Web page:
A new molecule can make hydrogen fuel from entire visible spectrum of light

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A new molecule can make hydrogen fuel from entire visible spectrum of light

This new scientific development could have a big impact on solar paneling technology

A lot of our plans for the future involve harvesting energy from environmentally friendly sources like wind and solar technology. Recently a team of researchers from The Ohio State University Center for Chemical and Biophysical Dynamics have developed a molecule that can harvest hydrogen energy from the entire spectrum of light. This technology could help make solar panels more efficient.

“The whole idea is that we can use photons from the sun and transform it into hydrogen. To put it simply, we are saving the energy from sunlight and storing it into chemical bonds so it can be used at a later time,” Claudia Turro, a chemistry professor and director who headed the study.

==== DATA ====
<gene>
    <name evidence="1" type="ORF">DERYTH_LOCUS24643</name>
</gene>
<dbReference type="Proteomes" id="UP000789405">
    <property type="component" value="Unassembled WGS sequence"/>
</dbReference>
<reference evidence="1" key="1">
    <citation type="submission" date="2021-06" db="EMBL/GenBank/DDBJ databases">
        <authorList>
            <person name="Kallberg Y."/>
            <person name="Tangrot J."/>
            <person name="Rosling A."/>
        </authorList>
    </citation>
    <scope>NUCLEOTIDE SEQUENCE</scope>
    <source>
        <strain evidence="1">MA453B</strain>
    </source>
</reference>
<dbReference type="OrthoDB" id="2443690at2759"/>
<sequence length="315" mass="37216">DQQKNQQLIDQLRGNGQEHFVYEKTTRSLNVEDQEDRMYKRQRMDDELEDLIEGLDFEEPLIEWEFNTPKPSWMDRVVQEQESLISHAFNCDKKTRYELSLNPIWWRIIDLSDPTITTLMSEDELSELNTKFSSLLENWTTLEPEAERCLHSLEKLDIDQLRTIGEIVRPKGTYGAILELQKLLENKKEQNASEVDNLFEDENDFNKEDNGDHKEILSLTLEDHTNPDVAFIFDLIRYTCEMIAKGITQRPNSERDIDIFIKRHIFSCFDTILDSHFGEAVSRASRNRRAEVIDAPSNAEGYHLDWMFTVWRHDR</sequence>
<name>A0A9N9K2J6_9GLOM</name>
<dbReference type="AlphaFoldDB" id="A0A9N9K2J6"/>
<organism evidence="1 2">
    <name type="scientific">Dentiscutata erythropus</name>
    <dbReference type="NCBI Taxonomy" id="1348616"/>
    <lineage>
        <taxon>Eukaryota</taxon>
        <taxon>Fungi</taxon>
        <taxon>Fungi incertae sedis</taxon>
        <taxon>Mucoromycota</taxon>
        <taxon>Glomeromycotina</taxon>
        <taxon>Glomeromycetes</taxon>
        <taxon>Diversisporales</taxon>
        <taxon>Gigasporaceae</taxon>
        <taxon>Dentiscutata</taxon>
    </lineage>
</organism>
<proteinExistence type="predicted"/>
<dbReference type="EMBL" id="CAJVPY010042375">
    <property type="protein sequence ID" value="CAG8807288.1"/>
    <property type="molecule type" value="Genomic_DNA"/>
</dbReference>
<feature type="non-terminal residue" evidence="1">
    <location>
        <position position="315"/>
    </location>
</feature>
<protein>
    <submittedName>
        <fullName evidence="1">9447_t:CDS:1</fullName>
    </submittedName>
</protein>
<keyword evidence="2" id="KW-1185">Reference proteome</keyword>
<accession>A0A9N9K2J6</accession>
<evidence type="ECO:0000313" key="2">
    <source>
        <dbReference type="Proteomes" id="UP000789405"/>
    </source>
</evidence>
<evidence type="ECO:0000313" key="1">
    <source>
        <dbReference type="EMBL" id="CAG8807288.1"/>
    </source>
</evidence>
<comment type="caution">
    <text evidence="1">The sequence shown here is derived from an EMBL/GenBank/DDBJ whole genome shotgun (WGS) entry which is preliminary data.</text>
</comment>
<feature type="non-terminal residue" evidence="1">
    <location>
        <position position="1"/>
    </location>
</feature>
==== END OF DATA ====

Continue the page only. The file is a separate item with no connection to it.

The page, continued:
Hydrogen fuel is environmentally friendly, and coule help power technologies of the future. The entire study was published in Nature Chemistry.

“What makes it work is that the system is able to put the molecule into an excited state, where it absorbs the photon and is able to store two electrons to make hydrogen,” Turro said. “This storing of two electrons in a single molecule derived from two photons, and using them together to make hydrogen, is unprecedented.”


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